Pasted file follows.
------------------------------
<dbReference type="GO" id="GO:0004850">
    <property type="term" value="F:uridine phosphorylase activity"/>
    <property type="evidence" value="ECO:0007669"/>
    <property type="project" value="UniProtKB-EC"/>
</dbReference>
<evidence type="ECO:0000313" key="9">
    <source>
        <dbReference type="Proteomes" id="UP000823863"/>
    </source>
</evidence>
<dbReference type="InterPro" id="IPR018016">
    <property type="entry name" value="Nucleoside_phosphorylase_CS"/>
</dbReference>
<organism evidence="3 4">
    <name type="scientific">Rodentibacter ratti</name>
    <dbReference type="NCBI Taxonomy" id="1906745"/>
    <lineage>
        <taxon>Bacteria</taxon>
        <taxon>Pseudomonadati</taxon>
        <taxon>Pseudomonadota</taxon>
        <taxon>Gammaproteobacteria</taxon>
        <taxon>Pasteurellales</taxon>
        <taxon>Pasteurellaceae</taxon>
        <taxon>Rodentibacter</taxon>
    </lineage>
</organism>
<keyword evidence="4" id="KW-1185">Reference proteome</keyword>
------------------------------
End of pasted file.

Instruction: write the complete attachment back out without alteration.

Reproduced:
<dbReference type="GO" id="GO:0004850">
    <property type="term" value="F:uridine phosphorylase activity"/>
    <property type="evidence" value="ECO:0007669"/>
    <property type="project" value="UniProtKB-EC"/>
</dbReference>
<evidence type="ECO:0000313" key="9">
    <source>
        <dbReference type="Proteomes" id="UP000823863"/>
    </source>
</evidence>
<dbReference type="InterPro" id="IPR018016">
    <property type="entry name" value="Nucleoside_phosphorylase_CS"/>
</dbReference>
<organism evidence="3 4">
    <name type="scientific">Rodentibacter ratti</name>
    <dbReference type="NCBI Taxonomy" id="1906745"/>
    <lineage>
        <taxon>Bacteria</taxon>
        <taxon>Pseudomonadati</taxon>
        <taxon>Pseudomonadota</taxon>
        <taxon>Gammaproteobacteria</taxon>
        <taxon>Pasteurellales</taxon>
        <taxon>Pasteurellaceae</taxon>
        <taxon>Rodentibacter</taxon>
    </lineage>
</organism>
<keyword evidence="4" id="KW-1185">Reference proteome</keyword>